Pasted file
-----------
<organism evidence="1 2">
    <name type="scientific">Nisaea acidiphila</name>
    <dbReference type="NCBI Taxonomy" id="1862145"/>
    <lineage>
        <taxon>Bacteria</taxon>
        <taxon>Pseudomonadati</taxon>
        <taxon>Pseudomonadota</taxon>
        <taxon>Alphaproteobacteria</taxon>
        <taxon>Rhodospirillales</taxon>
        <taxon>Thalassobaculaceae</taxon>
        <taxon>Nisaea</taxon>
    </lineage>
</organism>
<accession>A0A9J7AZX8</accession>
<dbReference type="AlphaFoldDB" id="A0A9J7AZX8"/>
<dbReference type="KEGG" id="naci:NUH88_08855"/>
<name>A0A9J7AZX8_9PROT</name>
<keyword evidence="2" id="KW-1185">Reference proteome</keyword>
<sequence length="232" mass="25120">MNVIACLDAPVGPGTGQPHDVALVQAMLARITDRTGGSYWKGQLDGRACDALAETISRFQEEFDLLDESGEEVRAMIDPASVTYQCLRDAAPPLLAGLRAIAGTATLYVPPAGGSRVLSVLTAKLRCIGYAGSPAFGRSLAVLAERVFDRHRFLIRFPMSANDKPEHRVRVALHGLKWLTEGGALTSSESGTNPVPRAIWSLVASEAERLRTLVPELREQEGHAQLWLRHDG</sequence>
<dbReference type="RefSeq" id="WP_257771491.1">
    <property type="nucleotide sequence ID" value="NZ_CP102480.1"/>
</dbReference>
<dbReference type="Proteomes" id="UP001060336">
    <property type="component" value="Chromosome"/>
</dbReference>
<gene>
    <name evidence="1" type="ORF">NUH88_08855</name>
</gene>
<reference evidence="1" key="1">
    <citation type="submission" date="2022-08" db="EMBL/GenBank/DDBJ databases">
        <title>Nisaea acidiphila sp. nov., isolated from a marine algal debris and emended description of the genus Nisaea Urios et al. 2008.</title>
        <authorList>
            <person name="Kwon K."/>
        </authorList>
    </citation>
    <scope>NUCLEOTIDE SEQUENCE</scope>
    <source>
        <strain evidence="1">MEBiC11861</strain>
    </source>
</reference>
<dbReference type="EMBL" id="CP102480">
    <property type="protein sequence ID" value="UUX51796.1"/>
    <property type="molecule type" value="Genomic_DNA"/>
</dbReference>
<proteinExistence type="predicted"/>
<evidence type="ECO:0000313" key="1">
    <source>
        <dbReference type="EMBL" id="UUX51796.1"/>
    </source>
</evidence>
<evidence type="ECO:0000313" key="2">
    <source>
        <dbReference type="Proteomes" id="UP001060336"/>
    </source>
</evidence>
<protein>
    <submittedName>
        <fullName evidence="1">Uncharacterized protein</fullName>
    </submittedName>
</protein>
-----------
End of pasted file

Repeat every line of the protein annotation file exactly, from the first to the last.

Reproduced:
<organism evidence="1 2">
    <name type="scientific">Nisaea acidiphila</name>
    <dbReference type="NCBI Taxonomy" id="1862145"/>
    <lineage>
        <taxon>Bacteria</taxon>
        <taxon>Pseudomonadati</taxon>
        <taxon>Pseudomonadota</taxon>
        <taxon>Alphaproteobacteria</taxon>
        <taxon>Rhodospirillales</taxon>
        <taxon>Thalassobaculaceae</taxon>
        <taxon>Nisaea</taxon>
    </lineage>
</organism>
<accession>A0A9J7AZX8</accession>
<dbReference type="AlphaFoldDB" id="A0A9J7AZX8"/>
<dbReference type="KEGG" id="naci:NUH88_08855"/>
<name>A0A9J7AZX8_9PROT</name>
<keyword evidence="2" id="KW-1185">Reference proteome</keyword>
<sequence length="232" mass="25120">MNVIACLDAPVGPGTGQPHDVALVQAMLARITDRTGGSYWKGQLDGRACDALAETISRFQEEFDLLDESGEEVRAMIDPASVTYQCLRDAAPPLLAGLRAIAGTATLYVPPAGGSRVLSVLTAKLRCIGYAGSPAFGRSLAVLAERVFDRHRFLIRFPMSANDKPEHRVRVALHGLKWLTEGGALTSSESGTNPVPRAIWSLVASEAERLRTLVPELREQEGHAQLWLRHDG</sequence>
<dbReference type="RefSeq" id="WP_257771491.1">
    <property type="nucleotide sequence ID" value="NZ_CP102480.1"/>
</dbReference>
<dbReference type="Proteomes" id="UP001060336">
    <property type="component" value="Chromosome"/>
</dbReference>
<gene>
    <name evidence="1" type="ORF">NUH88_08855</name>
</gene>
<reference evidence="1" key="1">
    <citation type="submission" date="2022-08" db="EMBL/GenBank/DDBJ databases">
        <title>Nisaea acidiphila sp. nov., isolated from a marine algal debris and emended description of the genus Nisaea Urios et al. 2008.</title>
        <authorList>
            <person name="Kwon K."/>
        </authorList>
    </citation>
    <scope>NUCLEOTIDE SEQUENCE</scope>
    <source>
        <strain evidence="1">MEBiC11861</strain>
    </source>
</reference>
<dbReference type="EMBL" id="CP102480">
    <property type="protein sequence ID" value="UUX51796.1"/>
    <property type="molecule type" value="Genomic_DNA"/>
</dbReference>
<proteinExistence type="predicted"/>
<evidence type="ECO:0000313" key="1">
    <source>
        <dbReference type="EMBL" id="UUX51796.1"/>
    </source>
</evidence>
<evidence type="ECO:0000313" key="2">
    <source>
        <dbReference type="Proteomes" id="UP001060336"/>
    </source>
</evidence>
<protein>
    <submittedName>
        <fullName evidence="1">Uncharacterized protein</fullName>
    </submittedName>
</protein>